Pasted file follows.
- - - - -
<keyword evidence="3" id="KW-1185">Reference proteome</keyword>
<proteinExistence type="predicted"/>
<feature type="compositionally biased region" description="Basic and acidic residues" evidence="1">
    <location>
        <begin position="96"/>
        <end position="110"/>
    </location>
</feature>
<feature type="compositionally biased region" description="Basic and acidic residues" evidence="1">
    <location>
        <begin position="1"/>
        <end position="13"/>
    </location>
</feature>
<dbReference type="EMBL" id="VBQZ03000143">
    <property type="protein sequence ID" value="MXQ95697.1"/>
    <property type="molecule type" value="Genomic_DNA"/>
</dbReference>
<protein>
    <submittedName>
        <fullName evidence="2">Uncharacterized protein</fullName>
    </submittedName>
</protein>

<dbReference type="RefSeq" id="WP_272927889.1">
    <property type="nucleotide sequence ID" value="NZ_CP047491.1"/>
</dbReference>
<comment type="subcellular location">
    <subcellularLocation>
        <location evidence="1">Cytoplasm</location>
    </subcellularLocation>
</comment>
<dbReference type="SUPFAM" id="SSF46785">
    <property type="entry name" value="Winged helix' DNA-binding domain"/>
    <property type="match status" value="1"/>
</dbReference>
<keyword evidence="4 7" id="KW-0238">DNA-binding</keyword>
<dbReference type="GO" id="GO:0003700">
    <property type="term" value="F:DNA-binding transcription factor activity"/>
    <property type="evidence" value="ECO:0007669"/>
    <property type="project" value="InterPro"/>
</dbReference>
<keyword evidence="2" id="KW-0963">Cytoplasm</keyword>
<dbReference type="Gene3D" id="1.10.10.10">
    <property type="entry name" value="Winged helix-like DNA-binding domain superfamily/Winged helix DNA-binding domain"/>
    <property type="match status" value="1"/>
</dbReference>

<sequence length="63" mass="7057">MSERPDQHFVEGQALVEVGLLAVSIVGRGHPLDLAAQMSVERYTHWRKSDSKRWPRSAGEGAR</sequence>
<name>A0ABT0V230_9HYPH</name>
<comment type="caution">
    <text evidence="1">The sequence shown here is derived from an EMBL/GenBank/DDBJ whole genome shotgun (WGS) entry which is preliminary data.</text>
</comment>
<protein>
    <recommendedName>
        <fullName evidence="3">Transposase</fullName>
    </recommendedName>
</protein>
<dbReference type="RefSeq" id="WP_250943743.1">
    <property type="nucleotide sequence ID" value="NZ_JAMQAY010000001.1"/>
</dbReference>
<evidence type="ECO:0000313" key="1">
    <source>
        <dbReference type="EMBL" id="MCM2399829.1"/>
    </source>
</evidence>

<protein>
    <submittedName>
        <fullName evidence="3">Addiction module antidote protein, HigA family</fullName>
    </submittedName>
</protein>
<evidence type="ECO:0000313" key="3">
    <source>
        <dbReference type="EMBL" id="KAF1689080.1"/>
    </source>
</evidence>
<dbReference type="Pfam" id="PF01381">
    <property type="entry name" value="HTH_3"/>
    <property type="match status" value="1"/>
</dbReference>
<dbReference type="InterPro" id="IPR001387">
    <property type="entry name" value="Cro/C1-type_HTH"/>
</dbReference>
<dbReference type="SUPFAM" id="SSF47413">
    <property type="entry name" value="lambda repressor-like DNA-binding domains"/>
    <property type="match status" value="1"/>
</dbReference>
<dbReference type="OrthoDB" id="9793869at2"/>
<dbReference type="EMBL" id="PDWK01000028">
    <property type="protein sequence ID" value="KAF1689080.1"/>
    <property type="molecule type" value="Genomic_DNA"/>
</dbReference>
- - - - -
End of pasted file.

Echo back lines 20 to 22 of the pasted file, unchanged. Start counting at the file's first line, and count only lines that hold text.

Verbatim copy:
    <submittedName>
        <fullName evidence="2">Uncharacterized protein</fullName>
    </submittedName>